that's how he saw this last year. for me and people like me who saw him as attacking obama and disqualifying him by saying you are saying that our first -- >> now he respects him. >> now he respects him, but i believe it's the competitor inside of him. it is him saying hey, that didn't matter. we are all good now. i actually like you. >> one thing that you are saying, ends justify the means. that's the best way to describe it. he is an ends justifies the means kind of guy on a slew of issues. >> he is. i said on this show. >> do you want the credit? >> you have to take him seriously and not literally. he sells condos. the sales pitch is going to vary from time to time and he will be judged on the results. that gets to the point of ends
justify the means. >> look at how boeing ceo responded. you can't always take his tweets as policy. doesn't that overtime weaken? >> now on the glowing part of the phase. he is testing a lot of these boundaries. what ends up happening. and do people end up acquiescing. >> don't take it all as policy. >> he uses twitter for grand proclamations. he gets on and said hey, i'm saving 1100 jo. days later, it takes a while and
we found out and still comes out to mexico. >> he suckered all of us and his supporters are going you people in the media, you are nit picks. >> this is the most independent president ever elected. they were not with him in the primary. >> not a single and he has a lot more independence and the conservatives and pop lifts play together. >> you don't see them and he does. >> the question will be how they push back.
and how do people respond to him. >> what worked? >> you end up knowing what pushes his buttons. >> pakistan and that read out last week, they worked for them. they congratulated and accomplished their goals. china and taiwan chose to engage. >> two things work in foreign affairs. he will have to have discipline to have consistency. if he does, he will have a successful foreign policy. >> there has been too much with china. >> he believes they need more and if you get him to work on north korea, it looks like his approach are thinking he wants to stick them for a little
while. >> while he is trying to execute diplomacy. he will try to figure out what is he saying. it will be tricky and the thing about donald trump is he is so unpredictable right now. >> you can see how this can be effective and blow up and you can see how both things are likely to happen in the same week. >> i think we will have to learn how to translate into mandarin. i think there will be a new rhythm established with trump and foreign leaders. they will understand that the back channel communications is what counts and they have to realize there is a policy. >> it depends on your personal relationship with him. pure and simple. this side show about the secretary of state is going to matter what your relationship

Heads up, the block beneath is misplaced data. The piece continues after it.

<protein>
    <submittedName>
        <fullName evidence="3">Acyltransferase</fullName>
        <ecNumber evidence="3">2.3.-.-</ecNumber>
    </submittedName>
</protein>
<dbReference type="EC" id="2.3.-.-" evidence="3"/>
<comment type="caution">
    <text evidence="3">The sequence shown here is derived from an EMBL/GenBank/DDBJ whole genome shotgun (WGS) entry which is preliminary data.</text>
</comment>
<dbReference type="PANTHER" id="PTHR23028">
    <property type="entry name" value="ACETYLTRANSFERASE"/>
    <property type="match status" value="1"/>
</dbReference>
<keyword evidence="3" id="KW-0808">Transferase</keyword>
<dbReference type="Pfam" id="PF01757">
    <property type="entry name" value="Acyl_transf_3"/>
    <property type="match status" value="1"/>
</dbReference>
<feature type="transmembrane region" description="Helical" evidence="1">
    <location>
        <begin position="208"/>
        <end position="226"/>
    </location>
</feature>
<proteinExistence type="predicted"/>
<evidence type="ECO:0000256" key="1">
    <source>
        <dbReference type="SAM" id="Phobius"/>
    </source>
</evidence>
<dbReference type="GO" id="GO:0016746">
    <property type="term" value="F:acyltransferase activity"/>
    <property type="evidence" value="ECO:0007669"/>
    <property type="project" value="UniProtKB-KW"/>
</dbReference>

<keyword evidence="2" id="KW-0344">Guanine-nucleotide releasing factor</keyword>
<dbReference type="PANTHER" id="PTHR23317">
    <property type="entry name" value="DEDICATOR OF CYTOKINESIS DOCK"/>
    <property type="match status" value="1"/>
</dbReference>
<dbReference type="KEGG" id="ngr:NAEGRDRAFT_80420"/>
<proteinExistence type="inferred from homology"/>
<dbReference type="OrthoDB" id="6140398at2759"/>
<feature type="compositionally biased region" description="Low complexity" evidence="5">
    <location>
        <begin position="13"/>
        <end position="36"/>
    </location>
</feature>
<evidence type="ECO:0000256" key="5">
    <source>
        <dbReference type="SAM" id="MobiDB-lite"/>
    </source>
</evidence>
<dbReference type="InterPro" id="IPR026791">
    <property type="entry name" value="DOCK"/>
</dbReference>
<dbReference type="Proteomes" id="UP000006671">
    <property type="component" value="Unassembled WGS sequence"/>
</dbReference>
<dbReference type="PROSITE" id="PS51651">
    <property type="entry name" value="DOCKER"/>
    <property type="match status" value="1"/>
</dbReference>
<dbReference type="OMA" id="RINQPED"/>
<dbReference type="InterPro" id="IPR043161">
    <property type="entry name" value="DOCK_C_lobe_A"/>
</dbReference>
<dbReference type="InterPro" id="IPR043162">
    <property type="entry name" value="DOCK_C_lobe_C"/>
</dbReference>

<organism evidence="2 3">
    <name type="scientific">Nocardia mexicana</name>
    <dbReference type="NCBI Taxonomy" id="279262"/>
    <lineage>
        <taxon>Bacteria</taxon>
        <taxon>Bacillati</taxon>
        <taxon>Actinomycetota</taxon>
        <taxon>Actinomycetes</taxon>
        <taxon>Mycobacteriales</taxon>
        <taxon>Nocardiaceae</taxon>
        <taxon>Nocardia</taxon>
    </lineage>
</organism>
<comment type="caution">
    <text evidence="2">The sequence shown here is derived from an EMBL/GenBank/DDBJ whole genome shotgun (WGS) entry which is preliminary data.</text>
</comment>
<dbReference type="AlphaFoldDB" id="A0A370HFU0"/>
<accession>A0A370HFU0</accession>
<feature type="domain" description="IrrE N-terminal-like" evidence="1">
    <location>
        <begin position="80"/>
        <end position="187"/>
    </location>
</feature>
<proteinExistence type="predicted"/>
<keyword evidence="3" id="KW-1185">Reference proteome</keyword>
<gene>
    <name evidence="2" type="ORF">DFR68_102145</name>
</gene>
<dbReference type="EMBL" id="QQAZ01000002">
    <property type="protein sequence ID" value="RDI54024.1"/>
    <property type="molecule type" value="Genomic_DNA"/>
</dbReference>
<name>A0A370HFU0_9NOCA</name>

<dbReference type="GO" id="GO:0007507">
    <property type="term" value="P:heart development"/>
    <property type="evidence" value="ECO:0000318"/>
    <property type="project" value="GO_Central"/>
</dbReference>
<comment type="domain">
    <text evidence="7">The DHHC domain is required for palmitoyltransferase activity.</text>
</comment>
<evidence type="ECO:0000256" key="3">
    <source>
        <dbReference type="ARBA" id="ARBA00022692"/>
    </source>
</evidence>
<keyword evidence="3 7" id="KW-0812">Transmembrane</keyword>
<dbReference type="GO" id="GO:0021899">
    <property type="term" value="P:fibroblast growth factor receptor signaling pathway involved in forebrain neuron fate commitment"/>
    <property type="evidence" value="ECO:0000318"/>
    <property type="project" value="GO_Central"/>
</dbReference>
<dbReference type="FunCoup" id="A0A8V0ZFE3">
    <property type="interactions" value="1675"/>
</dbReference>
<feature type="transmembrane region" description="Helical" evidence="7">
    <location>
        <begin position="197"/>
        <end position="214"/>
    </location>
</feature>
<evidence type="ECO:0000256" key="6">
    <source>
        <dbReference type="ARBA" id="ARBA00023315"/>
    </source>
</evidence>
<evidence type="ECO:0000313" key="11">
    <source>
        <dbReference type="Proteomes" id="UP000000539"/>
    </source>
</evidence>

is. you are sticking around. coming up, democratic leaders present a united front to oppose president-elect trump and reaction from the leaders of the congressional black caucus. as we go to break as we promised on this anniversary of the attack on pearl harbor, the commander. u.s. command reflects on the sacrifice made 75 years ago today. >> it was a day of gallantry and heroism and sacrifice and immeasurable loss of for those who gave their last full measure of devotion for their nation that day, we feel a deep sense of sorrow. yet we are also inspired by their great gift to the world, the gift of freedom itself. on prescriptions. we found lower co-pays... ...and a free wellness visit. new plan...same doctor. i'm happy. it's medicare open enrollment. have you compared plans yet? it's easy at medicare.gov. or you can call
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first battles against trump and today you saw the house and senate democrats join for a hands off medicare event. trump himself said he wouldn't touch medicare in the campaign. democrats are arguing that his nomination of tom price does not bode well for the promise. democrats who haven't been totally in the minority in a decade, no house or senate or white house say they are ready to go to war when it comes to medicare. >> mr. trump, we are going to hold you accountable. you said you would not cut social security. you would not cut medicare. you would not cud medicaid. you know what? millions of us are going to demand you keep your promise. >> the democrats plan to deliver over a million signatures from citizens with no change. speaker of the house paul ryan
and majority leader mcconnell. this man just elected himself the new chair of the congressional black caucus. he will be the youngest person to chair in 31 years. welcome to the show. >> thank you for having me. >> let me start with the medicare. it's clear that the party wants to be a united voice on this. donald trump the candidate sounded more like a democrat than paul ryan for instance. is this an attempt to drive a wedge between ryan and trump? >> no. we don't care about the relationship between ryan and trump. we care about the millions of people who ri lie on medicare on a daily basis. that's one of the things we put down in terms of fairness and responsibility and trump the candidate is different than trump the president-elect who is nominating people who i think